Set within extensive parkland, originally a working farm, Aldon became the home of John Batten the elder, banker and solicitor, who purchased it in 1829. The house itself is a mid-nineteenth century country house built of Ham stone ashlar with a Welsh slate roof partly hidden behind parapets. It is U-shaped in plan and chiefly of two storeys. The entrance facade faces southwest, and is of five bays with the centre bay recessed and projecting wings to either side. The southeast garden front has three bays with the third bay is in the form of an end gable. The northeast, or rear, elevation is more complex with three Dutch gables and transomed windows of seventeenth century style.

By the time of the 1851 census Aldon was occupied by 36-year old attorney John Batten the younger, his wife Grace, their five young children and three servants.



Map based on the 1938 Ordnance Survey showing the Aldon Estate. Aldon House sits on the hill surrounded by the wooded Ninesprings Valley, part of the estate and originally closed to the public. At top left is seen Hendford Hill and at bottom left is seen the Dorchester Road.

Aldon Farm

This map, taken from the 1842 Tithe Map, shows in green those fields that formed Aldon Farm, let to John Brooks. The two plantations (Parcels 802 and 807), shown in a darker green, also formed part of Aldon Farm but were not let out.

List of land parcels forming Aldon Farm



Note of letting of Aldon Farm from the Salisbury & Winchester Journal's 13 September 1802 issue.


Notice of sale of Aldon Farm from the Salisbury & Winchester Journal's 3 January 1814 issue.


Note of letting of Aldon Farm from the 12 May 1857 edition of the Western Flying Post.

From my collection

A postcard dating to about 1910 of the 'Old Drive' to Aldon House.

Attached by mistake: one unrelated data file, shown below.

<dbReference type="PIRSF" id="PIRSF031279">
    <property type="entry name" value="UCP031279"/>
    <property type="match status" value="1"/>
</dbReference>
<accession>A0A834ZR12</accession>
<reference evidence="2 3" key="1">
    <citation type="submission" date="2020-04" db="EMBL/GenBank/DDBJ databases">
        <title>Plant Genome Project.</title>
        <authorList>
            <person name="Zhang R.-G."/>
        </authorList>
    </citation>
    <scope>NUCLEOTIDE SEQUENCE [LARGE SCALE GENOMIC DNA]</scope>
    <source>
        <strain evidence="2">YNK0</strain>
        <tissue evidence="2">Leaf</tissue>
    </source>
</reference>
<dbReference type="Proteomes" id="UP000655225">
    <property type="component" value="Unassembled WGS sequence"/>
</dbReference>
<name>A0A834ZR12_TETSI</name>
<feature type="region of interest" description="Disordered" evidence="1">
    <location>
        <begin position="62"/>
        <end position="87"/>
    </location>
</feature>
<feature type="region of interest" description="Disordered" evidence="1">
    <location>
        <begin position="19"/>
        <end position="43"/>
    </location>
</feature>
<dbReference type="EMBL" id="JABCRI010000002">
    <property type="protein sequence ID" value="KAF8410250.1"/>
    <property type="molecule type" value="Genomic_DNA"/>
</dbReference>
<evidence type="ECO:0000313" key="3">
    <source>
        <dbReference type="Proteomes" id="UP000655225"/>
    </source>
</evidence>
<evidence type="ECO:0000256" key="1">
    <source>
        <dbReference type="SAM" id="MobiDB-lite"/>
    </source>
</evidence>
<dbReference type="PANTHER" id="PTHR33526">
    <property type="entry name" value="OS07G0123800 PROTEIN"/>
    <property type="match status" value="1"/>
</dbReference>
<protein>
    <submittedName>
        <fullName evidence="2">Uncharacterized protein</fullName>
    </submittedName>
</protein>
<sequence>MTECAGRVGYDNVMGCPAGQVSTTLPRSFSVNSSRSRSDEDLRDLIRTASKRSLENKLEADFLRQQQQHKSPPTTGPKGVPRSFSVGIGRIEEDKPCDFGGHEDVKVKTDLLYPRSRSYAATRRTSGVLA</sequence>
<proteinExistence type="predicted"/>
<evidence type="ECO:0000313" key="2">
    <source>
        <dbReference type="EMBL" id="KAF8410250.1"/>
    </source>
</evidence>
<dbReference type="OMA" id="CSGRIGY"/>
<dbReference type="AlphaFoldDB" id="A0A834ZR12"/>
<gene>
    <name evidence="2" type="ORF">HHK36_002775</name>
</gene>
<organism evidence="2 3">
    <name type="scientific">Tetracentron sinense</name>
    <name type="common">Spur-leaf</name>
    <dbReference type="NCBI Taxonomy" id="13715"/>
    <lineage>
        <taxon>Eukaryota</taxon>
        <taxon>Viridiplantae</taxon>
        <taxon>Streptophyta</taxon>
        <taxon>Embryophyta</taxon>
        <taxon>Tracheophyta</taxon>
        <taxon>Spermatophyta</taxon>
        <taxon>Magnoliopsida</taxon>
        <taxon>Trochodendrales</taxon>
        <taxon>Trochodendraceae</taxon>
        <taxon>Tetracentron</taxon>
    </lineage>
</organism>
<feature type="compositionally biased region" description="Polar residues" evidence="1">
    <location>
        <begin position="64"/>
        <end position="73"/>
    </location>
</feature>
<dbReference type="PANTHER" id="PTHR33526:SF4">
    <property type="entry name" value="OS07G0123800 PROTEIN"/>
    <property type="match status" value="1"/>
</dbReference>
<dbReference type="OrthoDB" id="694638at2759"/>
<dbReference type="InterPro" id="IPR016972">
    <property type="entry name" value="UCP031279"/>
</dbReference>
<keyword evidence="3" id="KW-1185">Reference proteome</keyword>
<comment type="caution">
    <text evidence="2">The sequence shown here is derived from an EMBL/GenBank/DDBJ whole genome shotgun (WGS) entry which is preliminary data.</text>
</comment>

This image features in my book 'Yeovil - The Postcard Collection'.

The northeast elevation of Aldon House photographed in a postcard of around 1910.


The orangery at Aldon, photographed in 1911.


An advertisement from the 20 February 1925 edition of the Western Chronicle, extolling the virtues of the Aldon Dairy Hers and its milk.


Courtesy of Jack Sweet and South Somerset District Council

This is a photograph of around 1990 of Aldon Lodge, Dorchester Road, with the model of the Ninesprings Cottage in its garden.


Aldon, set within its extensive parkland. Photographed in 2009.


This photograph features in my book "Yeovil In 50 Buildings"

A closer view of Aldon showing the Dutch gables of the northeast elevation. Photographed in 2009.



A closer view of Aldon's southeast garden elevation. Photographed in 2013.


Aldon, the entrance front.


The Aldon parklands seen from close to Aldon Lodge. Aldon lies beyond the trees left of centre. Photographed in 2013. In 1846 this verdant field was an arable field called Symonds Ground.


Concrete tethering blocks remain beside the lane leading to Aldon - Yeovil Barrage Balloon Site No 11, "Aldon Farm Dorchester Road"


... and another of the Aldon tethering blocks, showing the metal rings cast into the concrete.